Experimental study on the construction of small three-dimensional tissue engineered grafts of electrospun poly-ε-caprolactone
Studies on three-dimensional tissue engineered graft (3DTEG) have attracted great interest among researchers as they present a means to meet the pressing clinical demand for tissue engineering scaffolds. To explore the feasibility of 3DTEG, high porosity poly-ε-caprolactone (PCL) was obtained via the co-electrospinning of polyethylene glycol and PCL, and used to construct small-diameter poly-ε-caprolactone–lysine (PCL–LYS–H) scaffolds, whereby heparin was anchored to the scaffold surface by lysine groups. A variety of small-diameter 3DTEG models were constructed with different PCL layers and the mechanical properties of the resulting constructs were evaluated in order to select the best model for 3DTEGs. Bone marrow mononuclear cells were induced and differentiated to endothelial cells (ECs) and smooth muscle cells (SMCs). A 3DTEG (labeled ‘10-4 %’) was successfully produced by the dynamic co-culture of ECs on the PCL–LYS–H scaffolds and SMCs on PCL. The fluorescently labeled cells on the 3DTEG were subsequently observed by laser confocal microscopy, which showed that the ECs and SMCs were embedded in the 3DTEG. Nitric oxide and endothelial nitric oxide synthase assays showed that the ECs behaved normally in the 3DTEG. This study consequently provides a new thread to produce small-diameter tissue engineered grafts, with excellent mechanical properties, that are perfusable to vasculature and functional cells.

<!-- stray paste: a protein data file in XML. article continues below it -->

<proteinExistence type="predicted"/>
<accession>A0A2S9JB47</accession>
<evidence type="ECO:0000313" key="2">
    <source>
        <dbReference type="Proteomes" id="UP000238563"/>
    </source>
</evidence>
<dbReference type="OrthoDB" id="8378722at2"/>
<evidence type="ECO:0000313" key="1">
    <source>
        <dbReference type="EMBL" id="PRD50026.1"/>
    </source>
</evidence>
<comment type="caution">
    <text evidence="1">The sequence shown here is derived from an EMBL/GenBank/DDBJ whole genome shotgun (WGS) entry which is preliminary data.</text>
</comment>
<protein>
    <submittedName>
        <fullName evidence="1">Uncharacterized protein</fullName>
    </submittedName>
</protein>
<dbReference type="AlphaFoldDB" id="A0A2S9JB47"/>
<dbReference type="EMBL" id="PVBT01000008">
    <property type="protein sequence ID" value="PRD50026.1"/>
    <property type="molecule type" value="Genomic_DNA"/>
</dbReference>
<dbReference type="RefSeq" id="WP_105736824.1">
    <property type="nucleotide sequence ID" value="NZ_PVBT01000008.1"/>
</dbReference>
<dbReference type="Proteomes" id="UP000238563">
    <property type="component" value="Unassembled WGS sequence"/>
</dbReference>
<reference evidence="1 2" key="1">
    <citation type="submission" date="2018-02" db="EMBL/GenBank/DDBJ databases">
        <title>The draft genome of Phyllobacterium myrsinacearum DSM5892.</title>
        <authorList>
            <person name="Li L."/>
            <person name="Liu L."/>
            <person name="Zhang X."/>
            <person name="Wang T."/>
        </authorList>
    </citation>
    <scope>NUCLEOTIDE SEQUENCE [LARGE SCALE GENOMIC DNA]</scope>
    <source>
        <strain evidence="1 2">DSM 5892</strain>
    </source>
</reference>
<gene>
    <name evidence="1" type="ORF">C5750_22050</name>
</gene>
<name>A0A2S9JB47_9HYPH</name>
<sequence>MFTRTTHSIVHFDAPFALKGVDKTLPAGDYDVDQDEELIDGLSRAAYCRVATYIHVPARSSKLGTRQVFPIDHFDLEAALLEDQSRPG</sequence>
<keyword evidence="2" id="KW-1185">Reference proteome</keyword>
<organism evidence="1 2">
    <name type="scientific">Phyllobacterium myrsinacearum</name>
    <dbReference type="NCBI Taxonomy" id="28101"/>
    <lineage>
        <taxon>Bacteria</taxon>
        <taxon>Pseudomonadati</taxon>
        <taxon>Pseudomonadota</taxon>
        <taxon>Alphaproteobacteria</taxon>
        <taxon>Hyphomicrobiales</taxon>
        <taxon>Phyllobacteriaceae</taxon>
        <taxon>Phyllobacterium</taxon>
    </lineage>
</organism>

KeywordsNitric Oxide Ethylene Diamine Tetraacetic Acid Ethylene Diamine Tetraacetic Acid Activate Partial Thromboplastin Time eNOS Activity
This work was supported by the National High Technology Research and Development Program of China (2011AA020507). We declare no bias toward any institute who supported this study.
Conflict of interest
The authors declare that they have no potential conflicts of interest.
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